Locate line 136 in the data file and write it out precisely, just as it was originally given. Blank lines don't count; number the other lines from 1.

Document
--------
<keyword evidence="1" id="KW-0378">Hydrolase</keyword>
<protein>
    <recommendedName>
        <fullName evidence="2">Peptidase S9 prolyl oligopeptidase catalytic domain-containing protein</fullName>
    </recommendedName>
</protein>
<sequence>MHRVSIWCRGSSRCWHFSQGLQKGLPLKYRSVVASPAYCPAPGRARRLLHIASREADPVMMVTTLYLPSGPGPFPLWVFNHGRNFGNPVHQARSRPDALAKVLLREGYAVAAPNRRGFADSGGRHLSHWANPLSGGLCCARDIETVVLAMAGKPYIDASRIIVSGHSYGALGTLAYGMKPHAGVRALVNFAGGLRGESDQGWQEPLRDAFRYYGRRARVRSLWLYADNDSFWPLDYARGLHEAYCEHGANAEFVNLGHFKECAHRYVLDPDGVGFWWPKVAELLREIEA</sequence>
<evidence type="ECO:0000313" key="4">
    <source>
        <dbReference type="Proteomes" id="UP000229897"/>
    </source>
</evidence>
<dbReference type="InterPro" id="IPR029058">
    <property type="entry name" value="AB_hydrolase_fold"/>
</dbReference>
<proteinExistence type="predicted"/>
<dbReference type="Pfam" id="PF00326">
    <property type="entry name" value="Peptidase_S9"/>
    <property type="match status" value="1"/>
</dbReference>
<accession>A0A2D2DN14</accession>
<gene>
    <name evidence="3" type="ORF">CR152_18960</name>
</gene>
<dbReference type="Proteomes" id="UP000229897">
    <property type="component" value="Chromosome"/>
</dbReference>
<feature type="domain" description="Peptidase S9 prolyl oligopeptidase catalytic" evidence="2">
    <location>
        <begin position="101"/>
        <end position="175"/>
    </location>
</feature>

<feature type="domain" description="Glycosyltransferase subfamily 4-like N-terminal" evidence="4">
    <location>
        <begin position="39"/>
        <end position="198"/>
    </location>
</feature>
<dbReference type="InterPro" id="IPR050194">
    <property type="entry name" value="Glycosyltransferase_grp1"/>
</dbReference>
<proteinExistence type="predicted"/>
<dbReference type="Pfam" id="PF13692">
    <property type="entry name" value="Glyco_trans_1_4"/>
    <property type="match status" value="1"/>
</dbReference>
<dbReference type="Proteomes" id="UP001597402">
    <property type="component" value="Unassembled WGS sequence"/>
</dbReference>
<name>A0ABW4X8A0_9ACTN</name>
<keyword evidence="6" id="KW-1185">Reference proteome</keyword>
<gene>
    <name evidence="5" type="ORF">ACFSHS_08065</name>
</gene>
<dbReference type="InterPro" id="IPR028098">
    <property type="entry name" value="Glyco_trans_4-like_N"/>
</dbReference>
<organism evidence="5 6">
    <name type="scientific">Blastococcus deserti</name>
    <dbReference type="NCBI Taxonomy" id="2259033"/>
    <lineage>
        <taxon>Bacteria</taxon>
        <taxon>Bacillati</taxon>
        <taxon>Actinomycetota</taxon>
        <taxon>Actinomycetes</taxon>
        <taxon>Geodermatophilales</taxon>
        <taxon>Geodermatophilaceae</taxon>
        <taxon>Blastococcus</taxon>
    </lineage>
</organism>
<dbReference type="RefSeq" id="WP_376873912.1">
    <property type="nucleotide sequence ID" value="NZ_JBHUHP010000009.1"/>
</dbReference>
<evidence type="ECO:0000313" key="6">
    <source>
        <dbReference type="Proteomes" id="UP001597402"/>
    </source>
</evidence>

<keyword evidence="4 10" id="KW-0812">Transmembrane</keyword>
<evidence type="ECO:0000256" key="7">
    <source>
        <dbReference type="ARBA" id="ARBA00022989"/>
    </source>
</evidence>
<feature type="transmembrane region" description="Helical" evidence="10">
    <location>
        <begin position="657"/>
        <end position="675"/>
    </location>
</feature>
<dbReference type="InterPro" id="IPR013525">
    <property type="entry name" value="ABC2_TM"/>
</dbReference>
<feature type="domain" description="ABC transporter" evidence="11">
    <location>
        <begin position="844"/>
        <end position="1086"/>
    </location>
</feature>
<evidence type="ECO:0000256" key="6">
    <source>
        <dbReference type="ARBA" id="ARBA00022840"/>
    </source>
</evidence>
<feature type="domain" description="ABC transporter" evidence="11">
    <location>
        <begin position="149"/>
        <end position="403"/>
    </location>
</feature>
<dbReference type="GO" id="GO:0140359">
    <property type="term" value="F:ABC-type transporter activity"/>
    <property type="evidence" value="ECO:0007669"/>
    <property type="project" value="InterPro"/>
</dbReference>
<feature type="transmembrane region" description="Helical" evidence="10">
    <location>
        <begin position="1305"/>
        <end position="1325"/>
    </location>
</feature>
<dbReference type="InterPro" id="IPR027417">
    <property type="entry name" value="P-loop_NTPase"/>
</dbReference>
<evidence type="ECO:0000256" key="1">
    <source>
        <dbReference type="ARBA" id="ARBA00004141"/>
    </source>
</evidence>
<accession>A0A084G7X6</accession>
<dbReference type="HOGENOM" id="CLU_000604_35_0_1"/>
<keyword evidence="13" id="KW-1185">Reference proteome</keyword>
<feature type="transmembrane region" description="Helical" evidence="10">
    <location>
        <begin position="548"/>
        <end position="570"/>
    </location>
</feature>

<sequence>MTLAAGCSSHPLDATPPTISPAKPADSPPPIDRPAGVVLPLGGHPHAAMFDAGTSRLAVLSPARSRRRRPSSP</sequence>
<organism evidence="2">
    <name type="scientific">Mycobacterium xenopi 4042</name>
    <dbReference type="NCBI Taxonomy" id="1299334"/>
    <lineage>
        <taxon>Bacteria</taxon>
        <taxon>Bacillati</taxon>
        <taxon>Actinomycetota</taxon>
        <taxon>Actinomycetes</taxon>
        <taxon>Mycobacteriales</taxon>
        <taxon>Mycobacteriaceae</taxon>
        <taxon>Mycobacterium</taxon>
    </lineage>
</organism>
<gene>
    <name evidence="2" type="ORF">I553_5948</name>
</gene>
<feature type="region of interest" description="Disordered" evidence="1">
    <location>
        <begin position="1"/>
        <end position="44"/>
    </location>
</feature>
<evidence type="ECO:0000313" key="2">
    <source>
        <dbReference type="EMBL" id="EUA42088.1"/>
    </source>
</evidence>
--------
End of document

        <begin position="548"/>